iPhone 12 and above owners should consider a MagSafe battery pack that magnetically connects to your iPhone and charges it wireless. It looks similar to a backpack for your iPhone. Both Apple and Anker make great options here. Apple being Apple, makes an ecstatically pleasing white pack that’s 1,460mAh, translating to about 40 to 70 percent extra battery depending on your iPhone. Anker’s MagGo is a grey-colour pack that’s a bit larger than Apple’s but features a much larger 5000mAh battery capacity.

If you don’t have an iPhone 12 or above or are looking to charge multiple devices, consider grabbing a portable battery bank like the EGOWAY. The EGOWAY features a 20000mAh battery, two USB-A ports, and a 74W USB-C port to even charge a laptop while on the go.

You can purchase the Apple MagSafe Battery Pack for $119 directly from Apple. The Anker MagSafe Battery Pack is $89.99, and the EGOWAY is $92.99, both available on Amazon.

Travel Adapter

No one wants to have their device die in a foreign country only to realize they didn’t pack an international adapter.

As an Apple user, I’ve found a lot of value in my Apple World Traveler Adapter Kit. The Apple World Traveler Adapter Kit provides replacement AC plugs for North America, Japan, China, the United Kingdom, Continental Europe, Korea, Australia, Hong Kong and Brazil. These are different from a standard travel adapter because they only replace the AC plug on Apple’s power bricks (except for their 5W, 20W, and one of their new dual 35W USB-C adapters).

Non-Apple users should consider ordering something like a World Wide All in One Power Adapter before leaving for their international destination. This accessory adapts our North America plug (among others) to work in 179+ countries and features an AC outlet plus four USB-A ports.

The Apple World Traveler Adapter Kit is $39 from Apple, and the All in One World Wide Power Adapter is $29.99 on Amazon.

Multi Charger

Many of us travel with multiple devices, whether within North America or internationally. For example, I had my iPhone, Apple Watch, AirPods, and iPad during my last trip. You often don’t know how many or how accessible outlets will be at your destination. Hence, I recommend grabbing a multi-charger before heading off.

Suppose you use an iPhone 12 or newer and have an Apple Watch and wireless charging AirPods. In that case, I recommend grabbing Mophie’s 3-in-1 travel charger with MagSafe. As the name implies, the 3-in-1 charger supports MagSafe iPhones, wireless charging AirPods and all Apple Watch models. The best part about this charger is how it folds into a small compact pouch, making it ideal for travelling.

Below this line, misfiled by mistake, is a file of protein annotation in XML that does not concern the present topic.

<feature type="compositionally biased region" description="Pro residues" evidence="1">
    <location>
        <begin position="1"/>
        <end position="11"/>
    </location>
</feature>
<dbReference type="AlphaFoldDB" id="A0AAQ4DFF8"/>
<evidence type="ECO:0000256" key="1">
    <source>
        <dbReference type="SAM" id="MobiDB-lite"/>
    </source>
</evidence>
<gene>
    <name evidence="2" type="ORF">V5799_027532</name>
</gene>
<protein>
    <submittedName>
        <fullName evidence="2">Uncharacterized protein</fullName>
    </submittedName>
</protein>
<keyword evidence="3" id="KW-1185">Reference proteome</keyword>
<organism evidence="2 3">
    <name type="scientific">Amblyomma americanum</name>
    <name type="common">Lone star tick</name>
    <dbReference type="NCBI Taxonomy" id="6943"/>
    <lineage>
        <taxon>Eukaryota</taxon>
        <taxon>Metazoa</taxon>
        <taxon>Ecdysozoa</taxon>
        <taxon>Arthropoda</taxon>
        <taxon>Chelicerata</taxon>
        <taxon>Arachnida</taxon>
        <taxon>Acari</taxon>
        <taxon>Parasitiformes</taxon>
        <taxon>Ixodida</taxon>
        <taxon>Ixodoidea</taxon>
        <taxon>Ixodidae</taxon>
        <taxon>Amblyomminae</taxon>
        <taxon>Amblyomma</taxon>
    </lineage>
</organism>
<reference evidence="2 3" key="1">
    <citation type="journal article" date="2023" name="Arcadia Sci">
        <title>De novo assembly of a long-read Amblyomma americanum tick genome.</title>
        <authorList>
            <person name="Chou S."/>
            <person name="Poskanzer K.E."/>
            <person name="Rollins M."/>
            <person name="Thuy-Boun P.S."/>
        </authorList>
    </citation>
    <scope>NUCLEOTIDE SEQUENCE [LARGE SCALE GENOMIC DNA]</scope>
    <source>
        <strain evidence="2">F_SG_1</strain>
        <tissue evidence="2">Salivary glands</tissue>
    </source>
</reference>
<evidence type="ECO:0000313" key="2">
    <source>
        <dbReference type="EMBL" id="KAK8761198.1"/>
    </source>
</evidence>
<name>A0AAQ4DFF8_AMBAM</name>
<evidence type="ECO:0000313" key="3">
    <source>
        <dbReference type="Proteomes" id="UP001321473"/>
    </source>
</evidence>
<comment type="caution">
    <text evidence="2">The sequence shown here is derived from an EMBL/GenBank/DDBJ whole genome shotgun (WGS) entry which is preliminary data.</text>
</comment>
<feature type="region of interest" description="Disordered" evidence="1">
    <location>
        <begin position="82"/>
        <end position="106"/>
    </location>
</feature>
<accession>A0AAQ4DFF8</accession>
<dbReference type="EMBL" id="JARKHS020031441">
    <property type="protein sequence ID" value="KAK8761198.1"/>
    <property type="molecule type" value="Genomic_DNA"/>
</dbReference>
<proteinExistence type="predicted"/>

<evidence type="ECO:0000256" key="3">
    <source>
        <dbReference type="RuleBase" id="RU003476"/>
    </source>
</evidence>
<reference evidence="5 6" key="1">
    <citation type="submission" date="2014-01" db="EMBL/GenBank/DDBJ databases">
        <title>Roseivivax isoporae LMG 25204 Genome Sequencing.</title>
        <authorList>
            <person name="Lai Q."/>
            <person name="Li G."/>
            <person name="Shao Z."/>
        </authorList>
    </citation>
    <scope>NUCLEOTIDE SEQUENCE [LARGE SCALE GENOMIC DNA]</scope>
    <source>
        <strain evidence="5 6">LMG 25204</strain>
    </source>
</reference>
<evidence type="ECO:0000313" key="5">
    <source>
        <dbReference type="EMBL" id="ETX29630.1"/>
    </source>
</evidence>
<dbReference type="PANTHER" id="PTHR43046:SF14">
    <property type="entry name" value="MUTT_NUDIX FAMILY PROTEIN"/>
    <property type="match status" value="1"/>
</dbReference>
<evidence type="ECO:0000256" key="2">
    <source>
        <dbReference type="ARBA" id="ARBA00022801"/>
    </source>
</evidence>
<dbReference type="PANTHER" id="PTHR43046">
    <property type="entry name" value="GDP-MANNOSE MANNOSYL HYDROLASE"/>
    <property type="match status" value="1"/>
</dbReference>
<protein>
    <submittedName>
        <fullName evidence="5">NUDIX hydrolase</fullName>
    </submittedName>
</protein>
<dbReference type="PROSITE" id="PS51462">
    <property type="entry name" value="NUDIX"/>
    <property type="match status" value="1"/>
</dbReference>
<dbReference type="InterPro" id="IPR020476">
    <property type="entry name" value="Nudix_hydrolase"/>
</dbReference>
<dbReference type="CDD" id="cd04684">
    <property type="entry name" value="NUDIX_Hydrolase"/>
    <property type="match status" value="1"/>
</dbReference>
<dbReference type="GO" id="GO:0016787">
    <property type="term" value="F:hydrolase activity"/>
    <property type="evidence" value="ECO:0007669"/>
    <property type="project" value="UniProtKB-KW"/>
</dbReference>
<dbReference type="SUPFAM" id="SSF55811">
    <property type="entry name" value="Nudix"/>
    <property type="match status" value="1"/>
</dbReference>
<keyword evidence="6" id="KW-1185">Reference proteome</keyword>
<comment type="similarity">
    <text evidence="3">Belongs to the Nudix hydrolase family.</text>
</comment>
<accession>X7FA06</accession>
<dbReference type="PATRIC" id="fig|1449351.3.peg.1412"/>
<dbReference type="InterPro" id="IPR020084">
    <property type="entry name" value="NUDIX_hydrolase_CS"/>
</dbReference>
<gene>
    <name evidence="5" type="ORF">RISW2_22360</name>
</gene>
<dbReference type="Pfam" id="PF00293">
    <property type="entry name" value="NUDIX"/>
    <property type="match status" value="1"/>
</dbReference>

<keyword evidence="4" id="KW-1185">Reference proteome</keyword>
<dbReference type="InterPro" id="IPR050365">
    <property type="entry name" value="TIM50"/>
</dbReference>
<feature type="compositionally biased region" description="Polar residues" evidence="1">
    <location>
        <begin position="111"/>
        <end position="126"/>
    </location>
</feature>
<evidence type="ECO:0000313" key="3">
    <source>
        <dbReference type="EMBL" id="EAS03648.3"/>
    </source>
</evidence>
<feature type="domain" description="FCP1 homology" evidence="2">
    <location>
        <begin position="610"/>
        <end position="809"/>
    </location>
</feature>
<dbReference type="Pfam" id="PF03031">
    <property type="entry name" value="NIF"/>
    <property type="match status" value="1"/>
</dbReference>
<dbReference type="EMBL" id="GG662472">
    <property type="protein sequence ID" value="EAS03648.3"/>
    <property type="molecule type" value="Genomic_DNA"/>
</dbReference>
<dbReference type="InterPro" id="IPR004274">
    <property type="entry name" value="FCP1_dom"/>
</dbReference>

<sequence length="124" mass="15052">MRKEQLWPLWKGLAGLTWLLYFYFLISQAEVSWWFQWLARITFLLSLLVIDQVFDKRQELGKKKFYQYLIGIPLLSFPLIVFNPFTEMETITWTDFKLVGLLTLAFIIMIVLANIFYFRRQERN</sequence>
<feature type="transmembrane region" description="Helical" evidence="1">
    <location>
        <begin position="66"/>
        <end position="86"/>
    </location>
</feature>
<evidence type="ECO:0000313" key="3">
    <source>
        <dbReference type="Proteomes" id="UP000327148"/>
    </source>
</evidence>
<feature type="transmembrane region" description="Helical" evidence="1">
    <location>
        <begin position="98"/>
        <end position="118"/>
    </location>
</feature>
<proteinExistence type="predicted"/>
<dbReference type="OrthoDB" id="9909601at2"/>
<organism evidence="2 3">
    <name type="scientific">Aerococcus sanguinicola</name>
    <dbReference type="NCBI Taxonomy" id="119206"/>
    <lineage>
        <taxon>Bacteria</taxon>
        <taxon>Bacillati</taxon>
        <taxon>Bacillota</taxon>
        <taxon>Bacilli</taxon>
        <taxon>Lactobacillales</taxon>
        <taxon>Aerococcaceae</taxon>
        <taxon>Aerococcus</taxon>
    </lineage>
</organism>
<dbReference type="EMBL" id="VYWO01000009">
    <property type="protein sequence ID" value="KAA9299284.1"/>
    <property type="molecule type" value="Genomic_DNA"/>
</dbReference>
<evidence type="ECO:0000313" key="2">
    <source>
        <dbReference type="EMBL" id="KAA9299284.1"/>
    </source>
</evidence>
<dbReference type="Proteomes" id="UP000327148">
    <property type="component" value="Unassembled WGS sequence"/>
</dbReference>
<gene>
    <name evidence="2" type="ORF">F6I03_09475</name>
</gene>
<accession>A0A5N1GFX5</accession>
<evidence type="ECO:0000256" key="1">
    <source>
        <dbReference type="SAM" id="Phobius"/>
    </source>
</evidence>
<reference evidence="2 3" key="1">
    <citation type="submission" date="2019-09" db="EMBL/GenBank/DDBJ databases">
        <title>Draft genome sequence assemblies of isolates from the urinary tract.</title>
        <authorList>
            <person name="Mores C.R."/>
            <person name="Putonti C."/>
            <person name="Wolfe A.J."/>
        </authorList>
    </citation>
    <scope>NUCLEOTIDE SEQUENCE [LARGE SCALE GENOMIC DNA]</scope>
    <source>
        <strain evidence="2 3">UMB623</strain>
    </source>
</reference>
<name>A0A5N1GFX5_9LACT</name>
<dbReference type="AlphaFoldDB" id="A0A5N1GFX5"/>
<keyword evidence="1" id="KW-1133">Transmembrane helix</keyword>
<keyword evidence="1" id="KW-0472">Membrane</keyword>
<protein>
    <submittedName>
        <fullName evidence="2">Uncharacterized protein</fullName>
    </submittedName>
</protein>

Another excellent multi-charger option is the UGreen Nexode 100W USB-C charger which features three USB-C ports and a single USB-A port. This charger can output up to 100W, meaning it can charge any MacBook or fast charge multiple smaller devices simultaneously.

The Mophie 3-in-1 Travel Charger with MagSafe is $189.95 from Apple and the UGreen Nexode 100W USB-C Charger is $84.99 on Amazon.

Luggage Trackers

Airlines losing luggage is nothing new. When travelling, my biggest fear is having my luggage misplaced by the airline. What’s worse is sometimes it feels like the airline doesn’t even care that they ruined your whole trip with their carelessness. Luckily, both Apple and Tile offer some handy item trackers that can hopefully help you get your luggage back should it go missing.

iPhone users should absolutely buy an AirTag to slip into the luggage. AirTags take advantage of Apple’s Find My Network, meaning they can anonymously and securely ping their location via the one billion plus Apple devices out in the world.

Tile’s Tile Mate doesn’t have access to an item tracking network as vast as Apple’s AirTags. However, Tile is undoubtedly the broadest third-party item tracking network making them an excellent option for Android users.

Both the AirTag and Tile Mate feature water-and-dust-resistance and a speaker.

You can purchase a single AirTag from Apple for $39 or a 4-pack for $129. A single Tile Mate is $34.99 on Amazon or $64.99 for a 2-pack.

Noise Cancelling Headphones

Whether it’s the hustle and bustle of an airport or the hum of a jet engine, you must deal with a lot of noise pollution while travelling. Noise-cancelling headphones are a popular way to block unnecessary noise. There are many fantastic noise-cancelling headphones on the market for various price points. But, here are four of my favourites.